Islamic Banking industry in Pakistan has grown at fast pace: Governor SBP)

ISLAMABAD: Yaseen Anwar, Governor, State Bank of Pakistan (SBP) said that the Islamic Banking industry in Pakistan has grown at a fast pace, maintaining an average growth rate of 30 percent for over the past six years.

He said this while addressing at International Conference on Islamic Banking & Finance organized by Riphah International University (RIU) here Tuesday.

Governor SBP said the industry’s asset base has reached Rs. 641 billion constitute almost 8 percent of the overall banking industry while deposits representing 8.5 percent of the banking system’s deposits. He said the Islamic banking network has also spread all across the country at a significant pace with total number of branches reaching 886. Given the well sustained growth, the industry is all set to double its market share over the next five years, he said, adding, notwithstanding this optimism, the industry is still facing challenges and constraints that need to be addressed to sustain the growth momentum

He said modern Islamic banking has spread over the last four decades and the industry now has systemic importance in the global financial order. Given its relatively short history the industry has over US $ I trillion assets with presence in over 75 countries across the globe, he informed. He termed the growth as the result of activities of pure Islamic financial institutions.

One of the key challenges facing the industry is that of preference of Form over Substance in current practices of the industry, he said. He added Islamic banks at global as well as at the domestic level are working in the shadow of conventional finance i.e. adoption of conventional products that have been tailored to comply with Shariah principles.

He said agriculture and SME sectors of paramount importance in terms of their contribution to GDP but both remain largely ignored despite their huge potential and financing appetite. For example, he said Agriculture comprises 21% of GDP and 45% of the work force, Pakistan is also the fifth largest milk producer in the world but does not export any dairy products as does New Zealand. This represents huge Sharia compliant opportunities for an Islamic Bank. Reaching out to such sectors will not only be beneficial for Islamic financial industry but will also guarantee economic welfare of the society, he added.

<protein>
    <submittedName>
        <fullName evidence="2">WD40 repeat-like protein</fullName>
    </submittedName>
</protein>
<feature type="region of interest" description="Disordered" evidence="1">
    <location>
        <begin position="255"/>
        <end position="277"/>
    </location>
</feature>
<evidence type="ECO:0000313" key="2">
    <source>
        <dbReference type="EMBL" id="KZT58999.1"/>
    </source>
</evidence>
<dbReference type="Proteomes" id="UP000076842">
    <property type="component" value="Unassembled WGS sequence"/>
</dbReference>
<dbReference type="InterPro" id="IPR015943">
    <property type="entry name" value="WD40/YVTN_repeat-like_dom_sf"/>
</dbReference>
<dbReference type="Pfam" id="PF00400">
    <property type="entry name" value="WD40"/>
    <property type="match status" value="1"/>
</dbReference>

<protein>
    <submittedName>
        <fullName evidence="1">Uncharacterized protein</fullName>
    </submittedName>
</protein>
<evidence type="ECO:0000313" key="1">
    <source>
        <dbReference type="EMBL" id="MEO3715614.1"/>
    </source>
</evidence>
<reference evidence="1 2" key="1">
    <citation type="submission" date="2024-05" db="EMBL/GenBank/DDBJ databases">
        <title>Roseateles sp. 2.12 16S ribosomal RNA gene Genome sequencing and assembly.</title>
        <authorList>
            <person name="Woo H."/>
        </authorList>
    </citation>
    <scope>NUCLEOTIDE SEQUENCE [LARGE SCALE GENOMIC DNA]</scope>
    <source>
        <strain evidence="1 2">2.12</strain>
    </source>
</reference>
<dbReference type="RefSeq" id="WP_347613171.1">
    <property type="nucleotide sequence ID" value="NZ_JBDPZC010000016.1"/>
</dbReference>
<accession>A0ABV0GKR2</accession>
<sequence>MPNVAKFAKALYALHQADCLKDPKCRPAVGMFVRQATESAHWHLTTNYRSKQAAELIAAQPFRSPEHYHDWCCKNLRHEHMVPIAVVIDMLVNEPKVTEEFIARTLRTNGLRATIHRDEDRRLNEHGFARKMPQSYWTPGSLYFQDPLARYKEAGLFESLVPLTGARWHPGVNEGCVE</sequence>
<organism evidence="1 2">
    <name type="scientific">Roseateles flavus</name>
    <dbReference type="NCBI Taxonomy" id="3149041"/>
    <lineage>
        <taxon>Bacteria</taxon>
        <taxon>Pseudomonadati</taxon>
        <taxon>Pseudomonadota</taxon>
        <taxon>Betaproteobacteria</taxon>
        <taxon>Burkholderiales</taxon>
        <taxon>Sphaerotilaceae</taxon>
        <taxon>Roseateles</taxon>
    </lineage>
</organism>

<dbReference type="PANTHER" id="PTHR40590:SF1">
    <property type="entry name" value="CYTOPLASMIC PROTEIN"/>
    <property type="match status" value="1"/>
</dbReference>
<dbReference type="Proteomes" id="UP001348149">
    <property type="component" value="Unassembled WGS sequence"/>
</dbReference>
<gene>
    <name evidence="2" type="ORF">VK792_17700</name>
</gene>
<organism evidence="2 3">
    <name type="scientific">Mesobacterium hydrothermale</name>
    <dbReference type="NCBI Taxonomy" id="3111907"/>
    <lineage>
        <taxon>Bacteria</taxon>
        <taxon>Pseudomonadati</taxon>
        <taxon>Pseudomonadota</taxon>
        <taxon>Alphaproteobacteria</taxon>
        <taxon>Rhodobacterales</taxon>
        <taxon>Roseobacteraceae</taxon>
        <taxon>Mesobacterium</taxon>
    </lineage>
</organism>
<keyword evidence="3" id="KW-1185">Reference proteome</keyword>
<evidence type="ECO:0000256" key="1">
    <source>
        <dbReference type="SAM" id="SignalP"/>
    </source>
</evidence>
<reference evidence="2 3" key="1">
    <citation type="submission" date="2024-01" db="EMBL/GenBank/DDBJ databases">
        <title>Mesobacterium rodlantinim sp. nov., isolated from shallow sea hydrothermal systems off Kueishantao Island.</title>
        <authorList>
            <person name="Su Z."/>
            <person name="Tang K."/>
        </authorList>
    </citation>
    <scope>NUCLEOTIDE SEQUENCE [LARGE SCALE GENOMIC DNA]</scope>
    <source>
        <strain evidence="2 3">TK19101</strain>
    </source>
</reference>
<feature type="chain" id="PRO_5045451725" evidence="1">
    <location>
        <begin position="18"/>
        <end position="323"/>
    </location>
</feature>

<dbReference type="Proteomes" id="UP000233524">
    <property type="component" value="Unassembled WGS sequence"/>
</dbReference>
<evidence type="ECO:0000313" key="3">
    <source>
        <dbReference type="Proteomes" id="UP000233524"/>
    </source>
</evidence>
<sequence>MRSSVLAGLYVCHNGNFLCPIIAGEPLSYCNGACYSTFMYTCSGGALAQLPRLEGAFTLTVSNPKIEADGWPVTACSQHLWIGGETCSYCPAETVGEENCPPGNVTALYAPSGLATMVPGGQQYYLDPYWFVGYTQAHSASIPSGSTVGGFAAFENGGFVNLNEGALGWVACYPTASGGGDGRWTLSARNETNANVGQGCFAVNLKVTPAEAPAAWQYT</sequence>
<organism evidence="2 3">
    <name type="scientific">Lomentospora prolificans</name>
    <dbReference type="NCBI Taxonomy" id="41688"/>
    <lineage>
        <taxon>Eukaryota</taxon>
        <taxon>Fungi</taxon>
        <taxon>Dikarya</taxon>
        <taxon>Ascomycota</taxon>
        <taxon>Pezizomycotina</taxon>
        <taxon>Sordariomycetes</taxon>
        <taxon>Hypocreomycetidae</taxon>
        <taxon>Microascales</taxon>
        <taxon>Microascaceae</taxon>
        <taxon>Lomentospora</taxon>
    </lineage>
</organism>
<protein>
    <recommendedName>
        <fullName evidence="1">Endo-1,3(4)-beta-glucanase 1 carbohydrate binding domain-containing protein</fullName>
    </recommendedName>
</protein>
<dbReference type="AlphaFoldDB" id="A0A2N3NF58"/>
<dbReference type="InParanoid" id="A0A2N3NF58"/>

Realizing the significance of Shariah compliant agriculture financing the State Bank is working rigorously with the industry to develop standardized products and has issued a model Salam based product recently to facilitate financing in this sector, he said.

He elaborated that financial exclusion is of two types; voluntary and involuntary and Islamic banks can focus on both. In Pakistan, SBP is incentivizing and facilitating Islamic banks to expand to 2nd and 3rd tier cities, he said. He said SBP has revised the definition of rural and underserved areas, according to which any district having less than 10 Islamic Banking Branches (IBBs) will be termed as underserved with respect to Islamic banking facilities. Islamic banks need to be more aggressive in increasing their network to these areas as more than 70 percent of their presence is still concentrated in around 12 cities.

In order to encourage existing Islamic banking players and incentivizing new entrants, SBP has not only allowed the establishment of full-fledged Islamic micro Finance banks and permitted full fledged Islamic banks and Islamic windows to offer Islamic micro finance services but has also issued guidelines for Islamic microfinance business, he said.

Governor SPB noted that absence of a secondary market and Lender of Last Resort facility in many countries, including Pakistan, further creates barriers for Islamic financial institutions in managing their operations effectively.

Acknowledging the dire need of an Islamic Money Market, SBP is focused on developing a comprehensive solution that would provide Islamic interbank money market, Islamic Interbank Offered Rate (IIBOR) as a benchmark for pricing of various Islamic banking products, the development of Shariah Complaint portfolio at SBP to offer as a placement facility to Islamic banks and the provision of lender of last resort facility, he said, adding this mechanism can also help the government bridge their financing needs.

He noted that shortage of trained and certified experts in Islamic finance is limiting the ability of Islamic banks to expand their outreach. He assured the SBP will remain committed to these objectives. He was very optimistic about the future of the Islamic financial industry both globally and in Pakistan. He appreciated RIU for organizing the event.

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